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Toni Lee High and James High v. Dana Rose

July 26, 2011

TONI LEE HIGH AND JAMES HIGH, PLAINTIFFS-APPELLANTS,
v.
DANA ROSE, DEFENDANT-RESPONDENT, AND JARED BARBIN, DEFENDANT.



On appeal from the Superior Court of New Jersey, Law Division, Essex County, Docket No. L-8160-08.

Per curiam.

NOT FOR PUBLICATION WITHOUT THE APPROVAL OF THE APPELLATE DIVISION

Submitted February 16, 2011

Before Judges Gilroy and Ashrafi.

This is a personal injury automobile negligence action. Plaintiff Toni Lee High and James High, her husband, appeal from the November 6, 2009 order that granted summary judgment to defendant Dana Rose, and from the December 18, 2009 order that denied their motion for reconsideration.*fn1 We affirm.

On October 22, 2007, defendant Rose, while operating an automobile owned by defendant Jared Barbin, accidentally struck and injured plaintiff. On October 8, 2008, plaintiff filed a personal injury negligence complaint against defendants. In October 2009, Rose filed a motion for summary judgment contending that plaintiff's personal injury claim was barred by the fellow-servant provision of the New Jersey Workers' Compensation Statute, N.J.S.A. 34:15-8. On November 6, 2009, the trial court entered an order with reasons stated granting the motion.

The facts are not in dispute. The Montclair Kimberley Academy (MKA) is an independent educational institution that provides pre-kindergarten through twelfth grade instruction on three separate campuses: the Brookside School campus for grades pre-kindergarten through third; the Middle School campus for grades four through eight; and the Upper School campus for grades nine through twelve.*fn2 Schoolchildren arrived at the Brookside School at approximately 7:45 a.m. and, except for the children attending the after-school care program, left by 2:45 p.m.; and the teachers and staff generally left at 3:30 p.m. The Brookside School also provided instruction at the after-school care program for students until 4:00 p.m. or earlier when those students were picked up at the school by their parents or appropriate guardians.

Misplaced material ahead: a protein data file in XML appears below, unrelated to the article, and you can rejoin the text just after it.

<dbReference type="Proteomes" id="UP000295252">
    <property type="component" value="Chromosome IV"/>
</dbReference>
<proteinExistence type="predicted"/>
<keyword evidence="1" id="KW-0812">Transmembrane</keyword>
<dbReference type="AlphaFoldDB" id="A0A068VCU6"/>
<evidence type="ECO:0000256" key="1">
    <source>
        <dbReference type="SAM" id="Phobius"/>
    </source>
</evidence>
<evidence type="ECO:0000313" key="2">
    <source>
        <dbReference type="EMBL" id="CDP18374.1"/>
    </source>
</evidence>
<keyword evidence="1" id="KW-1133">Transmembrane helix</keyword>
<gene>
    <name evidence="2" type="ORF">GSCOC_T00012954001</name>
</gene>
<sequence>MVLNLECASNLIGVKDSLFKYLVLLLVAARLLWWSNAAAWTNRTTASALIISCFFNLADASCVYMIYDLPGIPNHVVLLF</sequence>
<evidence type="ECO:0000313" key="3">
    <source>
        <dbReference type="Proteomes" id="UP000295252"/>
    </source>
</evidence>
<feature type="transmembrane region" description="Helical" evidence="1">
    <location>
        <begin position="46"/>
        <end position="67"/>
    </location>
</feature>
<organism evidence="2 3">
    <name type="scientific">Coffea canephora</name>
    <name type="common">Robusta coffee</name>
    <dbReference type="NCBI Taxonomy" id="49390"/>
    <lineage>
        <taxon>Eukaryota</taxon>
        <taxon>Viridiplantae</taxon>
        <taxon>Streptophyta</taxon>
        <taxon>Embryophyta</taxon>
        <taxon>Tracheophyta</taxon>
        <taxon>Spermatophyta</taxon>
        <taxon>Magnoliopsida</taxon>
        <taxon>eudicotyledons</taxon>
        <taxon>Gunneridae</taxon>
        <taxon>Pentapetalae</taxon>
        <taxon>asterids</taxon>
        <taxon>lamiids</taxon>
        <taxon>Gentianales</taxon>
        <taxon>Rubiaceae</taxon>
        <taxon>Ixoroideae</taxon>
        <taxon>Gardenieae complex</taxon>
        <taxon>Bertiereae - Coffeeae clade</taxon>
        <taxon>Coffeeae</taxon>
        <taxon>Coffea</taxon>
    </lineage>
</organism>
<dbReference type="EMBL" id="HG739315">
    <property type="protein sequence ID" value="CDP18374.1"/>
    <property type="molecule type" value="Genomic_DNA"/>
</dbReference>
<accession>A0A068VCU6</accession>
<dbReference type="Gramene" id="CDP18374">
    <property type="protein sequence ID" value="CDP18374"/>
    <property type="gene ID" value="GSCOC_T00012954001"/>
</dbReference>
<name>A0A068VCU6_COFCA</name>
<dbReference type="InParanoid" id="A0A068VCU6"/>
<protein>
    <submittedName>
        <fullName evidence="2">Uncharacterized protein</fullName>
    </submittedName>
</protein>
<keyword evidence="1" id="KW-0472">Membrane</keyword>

Plaintiff was employed by the MKA at the Brookside School campus as a nurse; Rose was employed by MKA at the same school as a teacher. Defendant's five-year old son attended pre-kindergarten at the Brookside School till 2:30 p.m. each day, and then proceeded to its aftercare program until he was picked up by defendant after completing her teaching duties for the day.

On the day of the incident, plaintiff supervised the children entering school buses after dismissal at 2:45 p.m.; however, she did not immediately leave the premises, choosing to remain at the school until approximately 4:15 p.m. to assist another teacher. After her assistance, plaintiff walked to the school parking lot, intending to enter her automobile and leave the premises. The Brookside School's parking lot is used for employee parking, school bus parking, and gym exercises.

In the interim, after defendant finished teaching her class, she attended a faculty meeting, completed additional instructional work, and then at approximately 4:15 p.m., picked up her son who had attended the school's pre-kindergarten after-school care program. Defendant walked to the parking lot where her car had been parked; secured her son in a car seat; began to back out of her parking space and struck plaintiff who was walking behind her motor vehicle.

Plaintiff filed a claim petition for workers' compensation benefits. MKA's workers' compensation insurer accepted the claim petition and paid plaintiff medical and temporary compensation benefits totaling $33,948.94. On October 8, 2008, plaintiff filed her negligence complaint against defendants.

On November 6, 2009, the court granted summary judgment. In so doing, the court reasoned:

Plaintiff and [d]efendant are co-workers, and the injury incurred while both were in the course of their employment [Mule v. N.J. Mfrs. Ins. Co., 356 N.J. Super. 389 (App. Div. 2003) and Zahner v. Pathmark Stores, Inc., 321 N.J. Super. 471 (App. Div. 1999)] are distinguishable. Here, the parties had not left the parking lot of the employer.

In addition, the ability to enroll your child in pre-kindergarten at your place of employment is a benefit to ...


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